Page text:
Crack spacing of reinforced concrete

From Wikipedia, the free encyclopedia
Jump to navigation Jump to search

Concrete is a brittle material and can only withstand small amount of tensile strain due to stress before cracking. When a reinforced concrete member is put in tension, after cracking, the member elongates by widening of cracks and by formation of new cracks.

Figure 1 Formation of internal cracks

Ignoring the small elastic strain in the concrete between the cracks, we can relate the crack width to the strain of the member by:

Spacing of Primary cracks[edit]

Primary cracks (Figure 1) form when the tensile stress at the outer surface of the concrete reaches the tensile strength of concrete. When a primary crack forms, the concrete in the vicinity of the crack is relieved of any tension, resulting in a stress free zone near the crack.[1]

CEB-FIP code expressions for crack spacing and crack widths[edit]

In the CEB-FIP Code the following expression is used to account for the average crack spacing:


= clear concrete cover
= maximum spacing between longitudinal reinforcing bars (shall not be taken greater than )
= bar diameter
= area of steel considered to be effectively bonded to the concrete
= area of effective embedment zone of the concrete where the reinforcing bars can influence the crack widths. The effective embedment zone is the area of concrete around the reinforcing bar at the distance of 7.5 bar diameter
= coefficient that characterizes bond properties of bars
= 0.4 for deformed bars
= 0.8 for plain bars

= coefficient to account for strain gradient

(e1 and e2 = the largest and the smallest tensile strains in the effective embedment zone)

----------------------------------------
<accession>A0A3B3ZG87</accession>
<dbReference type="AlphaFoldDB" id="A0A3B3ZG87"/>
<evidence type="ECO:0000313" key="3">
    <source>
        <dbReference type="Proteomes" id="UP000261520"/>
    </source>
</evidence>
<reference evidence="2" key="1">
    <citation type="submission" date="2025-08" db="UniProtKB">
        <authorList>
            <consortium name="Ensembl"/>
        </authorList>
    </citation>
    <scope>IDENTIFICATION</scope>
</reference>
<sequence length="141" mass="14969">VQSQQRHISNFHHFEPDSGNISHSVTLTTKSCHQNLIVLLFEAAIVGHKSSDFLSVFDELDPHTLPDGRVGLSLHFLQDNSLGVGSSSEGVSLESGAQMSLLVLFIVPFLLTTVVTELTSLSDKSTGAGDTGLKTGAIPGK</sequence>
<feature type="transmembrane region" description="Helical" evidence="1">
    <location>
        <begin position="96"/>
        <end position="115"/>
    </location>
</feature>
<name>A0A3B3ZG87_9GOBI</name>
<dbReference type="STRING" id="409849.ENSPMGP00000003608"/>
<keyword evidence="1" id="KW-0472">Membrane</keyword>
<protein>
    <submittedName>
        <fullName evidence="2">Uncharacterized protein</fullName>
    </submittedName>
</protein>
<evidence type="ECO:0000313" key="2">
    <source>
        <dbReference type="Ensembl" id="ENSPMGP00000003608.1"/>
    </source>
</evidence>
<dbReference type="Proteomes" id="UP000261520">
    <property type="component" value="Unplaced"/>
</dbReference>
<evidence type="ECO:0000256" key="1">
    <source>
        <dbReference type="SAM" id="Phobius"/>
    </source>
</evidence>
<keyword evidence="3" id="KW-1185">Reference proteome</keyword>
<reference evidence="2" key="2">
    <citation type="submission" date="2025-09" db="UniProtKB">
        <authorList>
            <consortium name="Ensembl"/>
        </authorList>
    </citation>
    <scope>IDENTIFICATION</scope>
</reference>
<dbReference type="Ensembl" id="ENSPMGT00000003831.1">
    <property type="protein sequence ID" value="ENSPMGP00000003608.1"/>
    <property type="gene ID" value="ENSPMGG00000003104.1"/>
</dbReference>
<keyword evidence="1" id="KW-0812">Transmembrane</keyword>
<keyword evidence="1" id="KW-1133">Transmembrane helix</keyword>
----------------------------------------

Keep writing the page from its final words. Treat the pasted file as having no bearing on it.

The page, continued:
Crack spacing of inclined cracks[edit]

According to the Modified Compression Field Theory (MCFT), the spacing of inclined cracks in reinforced concrete will depend upon the crack control characteristics of both the longitudinal and the transverse reinforcement. It is suggested that the spacing is taken as:

Where is the average crack spacings that would result if the member was subjected to longitudinal tension while is the average crack spacing that would result if the member was subjected to a transverse tension.[2]

These crack spacings can be estimated from the CEB-FIP Code crack spacing expression above.

Crack spacing in shear areas[edit]

The above CEB expression was intended to calculate crack spacings on the surface of the member. Crack spacings become larger as the distance from the reinforcement increases. For this case, it is suggested to use the maximum distance from the reinforcement, instead of cover distance c (Collins & Mitchell). Thus, for the uniform tensile straining the above CEB expression is modified to:

The above equations are suggested for better approximation of crack spacings in the shear area of the beam.


  1. ^ Piyasena, Ratnamudigedara (2003). Crack Spacing, Crack Width, and Tension Stiffening Effect in Reinforced Concrete Beams and One-way Slabs. Griffith University.
  2. ^ "Crack Spacing, Crack Width and Tension Stiffening Effect in Reinforced Concrete Beams and One-Way Slabs" (PDF).
  • Collins & Mitchell (1997). Prestressed Concrete Structures. Canada: Response Publications. pp. 152, 349. ISBN 978-0968195802.
  • CEP-FIP (1978). Model Code for Concrete Structures: CEP-FIP International Recommendations. Paris: Comite Euro-International du Beton. p. 348.